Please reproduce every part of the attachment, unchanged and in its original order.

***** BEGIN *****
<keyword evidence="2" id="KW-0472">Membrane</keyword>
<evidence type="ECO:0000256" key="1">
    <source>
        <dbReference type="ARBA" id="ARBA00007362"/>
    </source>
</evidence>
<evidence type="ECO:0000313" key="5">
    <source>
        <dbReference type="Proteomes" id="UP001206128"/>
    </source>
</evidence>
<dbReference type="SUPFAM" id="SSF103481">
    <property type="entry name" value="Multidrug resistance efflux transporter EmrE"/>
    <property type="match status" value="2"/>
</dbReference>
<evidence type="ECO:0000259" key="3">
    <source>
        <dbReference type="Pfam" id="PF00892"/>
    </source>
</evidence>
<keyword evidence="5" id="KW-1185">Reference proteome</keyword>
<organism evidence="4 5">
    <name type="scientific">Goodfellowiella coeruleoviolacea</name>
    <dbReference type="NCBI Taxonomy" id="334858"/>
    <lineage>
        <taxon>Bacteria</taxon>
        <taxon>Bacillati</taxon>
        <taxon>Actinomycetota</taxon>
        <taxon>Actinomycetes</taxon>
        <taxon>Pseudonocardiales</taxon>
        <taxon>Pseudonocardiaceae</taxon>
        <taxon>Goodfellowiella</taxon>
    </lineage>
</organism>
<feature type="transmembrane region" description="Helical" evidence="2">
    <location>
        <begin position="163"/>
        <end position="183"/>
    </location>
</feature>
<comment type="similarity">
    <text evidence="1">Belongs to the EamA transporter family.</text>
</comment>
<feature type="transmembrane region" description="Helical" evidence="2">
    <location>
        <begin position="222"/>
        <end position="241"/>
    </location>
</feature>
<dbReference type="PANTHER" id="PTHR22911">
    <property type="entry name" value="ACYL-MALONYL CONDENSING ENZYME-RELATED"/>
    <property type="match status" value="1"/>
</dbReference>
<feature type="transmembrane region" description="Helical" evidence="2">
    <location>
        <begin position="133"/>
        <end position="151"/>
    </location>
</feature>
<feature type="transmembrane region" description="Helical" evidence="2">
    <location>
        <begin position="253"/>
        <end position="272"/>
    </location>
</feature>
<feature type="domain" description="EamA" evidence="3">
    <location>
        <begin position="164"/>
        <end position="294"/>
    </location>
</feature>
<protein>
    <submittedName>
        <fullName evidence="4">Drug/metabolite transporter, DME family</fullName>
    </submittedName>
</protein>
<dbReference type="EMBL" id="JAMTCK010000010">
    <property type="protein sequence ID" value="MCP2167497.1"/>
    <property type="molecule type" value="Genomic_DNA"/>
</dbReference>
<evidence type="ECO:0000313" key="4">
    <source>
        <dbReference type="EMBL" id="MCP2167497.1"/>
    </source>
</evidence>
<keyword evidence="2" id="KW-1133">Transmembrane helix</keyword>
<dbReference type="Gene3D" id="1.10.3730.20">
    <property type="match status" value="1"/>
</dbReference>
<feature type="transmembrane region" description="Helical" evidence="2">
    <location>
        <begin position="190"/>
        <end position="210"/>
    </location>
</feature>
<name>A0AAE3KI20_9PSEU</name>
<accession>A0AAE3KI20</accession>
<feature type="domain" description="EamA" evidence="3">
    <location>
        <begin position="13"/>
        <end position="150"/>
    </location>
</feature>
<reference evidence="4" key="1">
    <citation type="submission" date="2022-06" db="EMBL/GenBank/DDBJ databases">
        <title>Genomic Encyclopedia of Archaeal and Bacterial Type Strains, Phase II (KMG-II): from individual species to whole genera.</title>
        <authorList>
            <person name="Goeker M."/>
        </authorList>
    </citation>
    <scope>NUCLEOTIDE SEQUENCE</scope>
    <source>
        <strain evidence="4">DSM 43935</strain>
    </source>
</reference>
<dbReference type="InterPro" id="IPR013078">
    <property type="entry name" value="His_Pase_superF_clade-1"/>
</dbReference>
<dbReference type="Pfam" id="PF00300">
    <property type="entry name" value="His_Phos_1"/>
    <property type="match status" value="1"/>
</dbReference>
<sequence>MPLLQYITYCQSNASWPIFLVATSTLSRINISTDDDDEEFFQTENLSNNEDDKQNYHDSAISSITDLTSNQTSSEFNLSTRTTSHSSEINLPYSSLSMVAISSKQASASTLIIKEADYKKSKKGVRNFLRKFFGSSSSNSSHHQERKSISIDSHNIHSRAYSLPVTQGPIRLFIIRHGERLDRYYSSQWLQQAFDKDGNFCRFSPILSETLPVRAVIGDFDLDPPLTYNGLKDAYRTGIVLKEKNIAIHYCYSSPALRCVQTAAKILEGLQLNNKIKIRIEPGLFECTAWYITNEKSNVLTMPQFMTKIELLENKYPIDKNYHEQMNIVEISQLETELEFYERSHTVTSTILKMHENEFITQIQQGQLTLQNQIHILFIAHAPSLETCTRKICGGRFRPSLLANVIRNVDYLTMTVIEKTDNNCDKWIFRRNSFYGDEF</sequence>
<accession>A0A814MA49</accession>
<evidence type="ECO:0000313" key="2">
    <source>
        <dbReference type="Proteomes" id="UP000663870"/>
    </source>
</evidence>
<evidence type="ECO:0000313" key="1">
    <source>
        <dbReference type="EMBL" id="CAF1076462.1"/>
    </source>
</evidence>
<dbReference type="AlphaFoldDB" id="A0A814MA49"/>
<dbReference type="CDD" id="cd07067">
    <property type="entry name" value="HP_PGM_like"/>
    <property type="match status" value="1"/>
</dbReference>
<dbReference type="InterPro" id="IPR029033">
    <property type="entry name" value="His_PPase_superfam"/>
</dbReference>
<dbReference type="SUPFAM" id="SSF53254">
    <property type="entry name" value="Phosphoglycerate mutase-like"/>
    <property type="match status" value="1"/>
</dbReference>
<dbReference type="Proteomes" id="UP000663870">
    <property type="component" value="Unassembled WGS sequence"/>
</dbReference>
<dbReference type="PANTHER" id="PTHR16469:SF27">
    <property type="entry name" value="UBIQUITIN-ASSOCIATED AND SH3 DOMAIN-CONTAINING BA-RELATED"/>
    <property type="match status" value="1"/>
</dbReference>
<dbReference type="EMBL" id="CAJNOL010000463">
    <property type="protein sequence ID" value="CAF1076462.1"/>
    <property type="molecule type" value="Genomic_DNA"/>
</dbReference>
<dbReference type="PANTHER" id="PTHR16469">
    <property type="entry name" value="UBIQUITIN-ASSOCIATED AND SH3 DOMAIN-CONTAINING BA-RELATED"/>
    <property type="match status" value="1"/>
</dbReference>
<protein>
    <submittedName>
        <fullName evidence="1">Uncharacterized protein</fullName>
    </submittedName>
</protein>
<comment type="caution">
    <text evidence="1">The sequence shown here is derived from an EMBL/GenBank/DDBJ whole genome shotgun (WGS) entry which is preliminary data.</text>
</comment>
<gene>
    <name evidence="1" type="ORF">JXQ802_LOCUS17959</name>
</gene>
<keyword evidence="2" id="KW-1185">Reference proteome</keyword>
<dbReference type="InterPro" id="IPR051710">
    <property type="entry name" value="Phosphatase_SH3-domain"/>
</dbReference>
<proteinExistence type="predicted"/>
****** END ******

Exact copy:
<keyword evidence="2" id="KW-0472">Membrane</keyword>
<evidence type="ECO:0000256" key="1">
    <source>
        <dbReference type="ARBA" id="ARBA00007362"/>
    </source>
</evidence>
<evidence type="ECO:0000313" key="5">
    <source>
        <dbReference type="Proteomes" id="UP001206128"/>
    </source>
</evidence>
<dbReference type="SUPFAM" id="SSF103481">
    <property type="entry name" value="Multidrug resistance efflux transporter EmrE"/>
    <property type="match status" value="2"/>
</dbReference>
<evidence type="ECO:0000259" key="3">
    <source>
        <dbReference type="Pfam" id="PF00892"/>
    </source>
</evidence>
<keyword evidence="5" id="KW-1185">Reference proteome</keyword>
<organism evidence="4 5">
    <name type="scientific">Goodfellowiella coeruleoviolacea</name>
    <dbReference type="NCBI Taxonomy" id="334858"/>
    <lineage>
        <taxon>Bacteria</taxon>
        <taxon>Bacillati</taxon>
        <taxon>Actinomycetota</taxon>
        <taxon>Actinomycetes</taxon>
        <taxon>Pseudonocardiales</taxon>
        <taxon>Pseudonocardiaceae</taxon>
        <taxon>Goodfellowiella</taxon>
    </lineage>
</organism>
<feature type="transmembrane region" description="Helical" evidence="2">
    <location>
        <begin position="163"/>
        <end position="183"/>
    </location>
</feature>
<comment type="similarity">
    <text evidence="1">Belongs to the EamA transporter family.</text>
</comment>
<feature type="transmembrane region" description="Helical" evidence="2">
    <location>
        <begin position="222"/>
        <end position="241"/>
    </location>
</feature>
<dbReference type="PANTHER" id="PTHR22911">
    <property type="entry name" value="ACYL-MALONYL CONDENSING ENZYME-RELATED"/>
    <property type="match status" value="1"/>
</dbReference>
<feature type="transmembrane region" description="Helical" evidence="2">
    <location>
        <begin position="133"/>
        <end position="151"/>
    </location>
</feature>
<feature type="transmembrane region" description="Helical" evidence="2">
    <location>
        <begin position="253"/>
        <end position="272"/>
    </location>
</feature>
<feature type="domain" description="EamA" evidence="3">
    <location>
        <begin position="164"/>
        <end position="294"/>
    </location>
</feature>
<protein>
    <submittedName>
        <fullName evidence="4">Drug/metabolite transporter, DME family</fullName>
    </submittedName>
</protein>
<dbReference type="EMBL" id="JAMTCK010000010">
    <property type="protein sequence ID" value="MCP2167497.1"/>
    <property type="molecule type" value="Genomic_DNA"/>
</dbReference>
<evidence type="ECO:0000313" key="4">
    <source>
        <dbReference type="EMBL" id="MCP2167497.1"/>
    </source>
</evidence>
<keyword evidence="2" id="KW-1133">Transmembrane helix</keyword>
<dbReference type="Gene3D" id="1.10.3730.20">
    <property type="match status" value="1"/>
</dbReference>
<feature type="transmembrane region" description="Helical" evidence="2">
    <location>
        <begin position="190"/>
        <end position="210"/>
    </location>
</feature>
<name>A0AAE3KI20_9PSEU</name>
<accession>A0AAE3KI20</accession>
<feature type="domain" description="EamA" evidence="3">
    <location>
        <begin position="13"/>
        <end position="150"/>
    </location>
</feature>
<reference evidence="4" key="1">
    <citation type="submission" date="2022-06" db="EMBL/GenBank/DDBJ databases">
        <title>Genomic Encyclopedia of Archaeal and Bacterial Type Strains, Phase II (KMG-II): from individual species to whole genera.</title>
        <authorList>
            <person name="Goeker M."/>
        </authorList>
    </citation>
    <scope>NUCLEOTIDE SEQUENCE</scope>
    <source>
        <strain evidence="4">DSM 43935</strain>
    </source>
</reference>
<dbReference type="InterPro" id="IPR013078">
    <property type="entry name" value="His_Pase_superF_clade-1"/>
</dbReference>
<dbReference type="Pfam" id="PF00300">
    <property type="entry name" value="His_Phos_1"/>
    <property type="match status" value="1"/>
</dbReference>
<sequence>MPLLQYITYCQSNASWPIFLVATSTLSRINISTDDDDEEFFQTENLSNNEDDKQNYHDSAISSITDLTSNQTSSEFNLSTRTTSHSSEINLPYSSLSMVAISSKQASASTLIIKEADYKKSKKGVRNFLRKFFGSSSSNSSHHQERKSISIDSHNIHSRAYSLPVTQGPIRLFIIRHGERLDRYYSSQWLQQAFDKDGNFCRFSPILSETLPVRAVIGDFDLDPPLTYNGLKDAYRTGIVLKEKNIAIHYCYSSPALRCVQTAAKILEGLQLNNKIKIRIEPGLFECTAWYITNEKSNVLTMPQFMTKIELLENKYPIDKNYHEQMNIVEISQLETELEFYERSHTVTSTILKMHENEFITQIQQGQLTLQNQIHILFIAHAPSLETCTRKICGGRFRPSLLANVIRNVDYLTMTVIEKTDNNCDKWIFRRNSFYGDEF</sequence>
<accession>A0A814MA49</accession>
<evidence type="ECO:0000313" key="2">
    <source>
        <dbReference type="Proteomes" id="UP000663870"/>
    </source>
</evidence>
<evidence type="ECO:0000313" key="1">
    <source>
        <dbReference type="EMBL" id="CAF1076462.1"/>
    </source>
</evidence>
<dbReference type="AlphaFoldDB" id="A0A814MA49"/>
<dbReference type="CDD" id="cd07067">
    <property type="entry name" value="HP_PGM_like"/>
    <property type="match status" value="1"/>
</dbReference>
<dbReference type="InterPro" id="IPR029033">
    <property type="entry name" value="His_PPase_superfam"/>
</dbReference>
<dbReference type="SUPFAM" id="SSF53254">
    <property type="entry name" value="Phosphoglycerate mutase-like"/>
    <property type="match status" value="1"/>
</dbReference>
<dbReference type="Proteomes" id="UP000663870">
    <property type="component" value="Unassembled WGS sequence"/>
</dbReference>
<dbReference type="PANTHER" id="PTHR16469:SF27">
    <property type="entry name" value="UBIQUITIN-ASSOCIATED AND SH3 DOMAIN-CONTAINING BA-RELATED"/>
    <property type="match status" value="1"/>
</dbReference>
<dbReference type="EMBL" id="CAJNOL010000463">
    <property type="protein sequence ID" value="CAF1076462.1"/>
    <property type="molecule type" value="Genomic_DNA"/>
</dbReference>
<dbReference type="PANTHER" id="PTHR16469">
    <property type="entry name" value="UBIQUITIN-ASSOCIATED AND SH3 DOMAIN-CONTAINING BA-RELATED"/>
    <property type="match status" value="1"/>
</dbReference>
<protein>
    <submittedName>
        <fullName evidence="1">Uncharacterized protein</fullName>
    </submittedName>
</protein>
<comment type="caution">
    <text evidence="1">The sequence shown here is derived from an EMBL/GenBank/DDBJ whole genome shotgun (WGS) entry which is preliminary data.</text>
</comment>
<gene>
    <name evidence="1" type="ORF">JXQ802_LOCUS17959</name>
</gene>
<keyword evidence="2" id="KW-1185">Reference proteome</keyword>
<dbReference type="InterPro" id="IPR051710">
    <property type="entry name" value="Phosphatase_SH3-domain"/>
</dbReference>
<proteinExistence type="predicted"/>